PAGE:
Surprisingly, for a man dependent on winning the support of surgeons,
Golesworthy is less than flattering about many of them. “Arrogant,
closed-minded, blinkered by their monopoly of knowledge,” he says. He
wouldn’t, of course, be the first person to suggest that surgeons often
display a powerful ego. And before dismissing Golesworthy’s complaints,
it’s worth noting that Treasure, while speaking in more measured terms,
endorses some of them. “We’ve been to meeting after meeting, and people
say the same untruths. They haven’t read the papers, they often don’t
listen to what you say.”
Pepper too is well aware of Golesworthy’s occasionally disparaging
comments about surgeons, but seems to find them more amusing than
annoying. And not only because he and Treasure are specifically
excluded, but also because he feels that Golesworthy doesn’t fully
accept the world we live in: a world that breeds extreme caution. “We
are absolutely obsessed by safety, and that’s like motherhood and apple
pie. You can’t be against it,” he says, growing progressively more
animated by his own argument. “We are fantastically risk averse, and yet
the public wants to see new treatments.” Risk aversion among his fellow
professionals, he insists, has been fuelled by the publication of
individual surgeons’ personal results – with a consequent erosion of
willingness to take on difficult cases in which the likelihood of
failure is inevitably higher.
Paradoxically – and boastfully but possibly also accurately –
Golesworthy reckons that his personal presentation of the procedure is
one factor that can change surgeons’ minds about PEARS. He speaks with
the conviction born of being what he is: part of the literally living
proof of PEARS. “He has a passion for it,” adds Pepper. “And to make
anything work you have to have a passion.”
The relatively high cost of the sleeve makes the initial operation
more expensive. But through shorter operating times and, in the longer
term, the elimination of routine drug treatment and associated medical
checks, and a reduced likelihood of repeat operations, PEARS should save
The patient numbers are creeping up. Last year 17 underwent the
procedure; this year it will be over 20. It will be a while yet before
the implant repays all the investment, but Golesworthy is optimistic.
“It’s starting to rock and roll,” he says cheerfully. “We’ve got new
surgeons and new centres. We’ve just done four patients in New Zealand,
and they’re really pleased. We’ve got centres in the Czech Republic, a
couple in Poland are about to start, and we’re getting two more in the
About the long-term future of PEARS, Pepper is confident. “We’ve
proved the concept,” he says. He doesn’t envisage it totally displacing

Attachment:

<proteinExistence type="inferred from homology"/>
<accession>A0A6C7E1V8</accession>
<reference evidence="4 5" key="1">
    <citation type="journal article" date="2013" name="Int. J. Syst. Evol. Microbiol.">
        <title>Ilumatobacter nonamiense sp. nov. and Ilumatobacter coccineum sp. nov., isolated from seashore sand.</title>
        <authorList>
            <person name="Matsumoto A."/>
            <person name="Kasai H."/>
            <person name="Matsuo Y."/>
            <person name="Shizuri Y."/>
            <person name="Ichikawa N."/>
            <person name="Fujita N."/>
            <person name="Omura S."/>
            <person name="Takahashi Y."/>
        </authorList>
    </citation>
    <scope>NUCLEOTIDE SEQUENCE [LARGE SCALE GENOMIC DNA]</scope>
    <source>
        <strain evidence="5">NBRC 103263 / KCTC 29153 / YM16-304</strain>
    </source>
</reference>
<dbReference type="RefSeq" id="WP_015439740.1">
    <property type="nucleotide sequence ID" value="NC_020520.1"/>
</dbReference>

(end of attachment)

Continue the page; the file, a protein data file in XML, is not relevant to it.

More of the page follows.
the other two operations. Patients whose Marfan syndrome has not been
inherited may be less well-informed and, correspondingly, less likely to
seek help until their condition is more advanced. Trying to sleeve a
grossly enlarged and therefore fragile aorta might trigger the very
calamity that PEARS is intended to prevent. But below a critical size
Pepper can envisage it becoming the treatment of choice: “If the patient
comes to you early in the disease, and the aorta is enlarged, but not
massively enlarged, PEARS is a good procedure.”
Future Marfan patients wondering to whom they owe thanks for the
modest fabric sleeve that’s keeping them alive will surely be intrigued
to discover its origins. Whatever gratitude they may feel, they owe it
not only to their surgeons, but to a bloody-minded and persistent
engineer: a fellow sufferer who thought he knew better than his doctors
how to fix his problem – and was right.
This article first appeared on www.mosaicscience.com under a creative commons license and can be foundhttps://mosaicscience.com/story/engineer-who-fixed-his-own-heart.
On November 10-11, 2016 NAMCP Medical Directors Institute, AAMCN, and AAIHDS proudly presented the Fall Managed Care Forum in Las Vegas, NV. The forum brought together Medical Directors and Nurses from around the country to learn in the same environment. Attendees were welcome to participate in live sessions in the Business Track, Health Management Track and/or the Oncology Track to earn continuing education hours. The forum provided breakfast, lunch, breaks, and plenty of reception time for building one's career network and speaking with industry exhibitors.
New Certified Managed Care Nurses (CMCNs). Below are individuals
receiving the certification from AAMCN's President, Jacquelyn Smith, RN,
BSN, MA, CMCN.
Managed Care Nurse Leader of the Year:
Clare Jarrard, RN, PhD, CMCN (center)
The award was presented to Clare by Sue Ellen Scott, RN (left) and Jane Goodeve, MSN (right).
The AAMCN Leadership Council developed the award to recognize AAMCN
members who have made outstanding contributions as a leader in managed
care nursing, their communities and patient advocacy. The award is given out once a year at the Fall Managed Care Forum.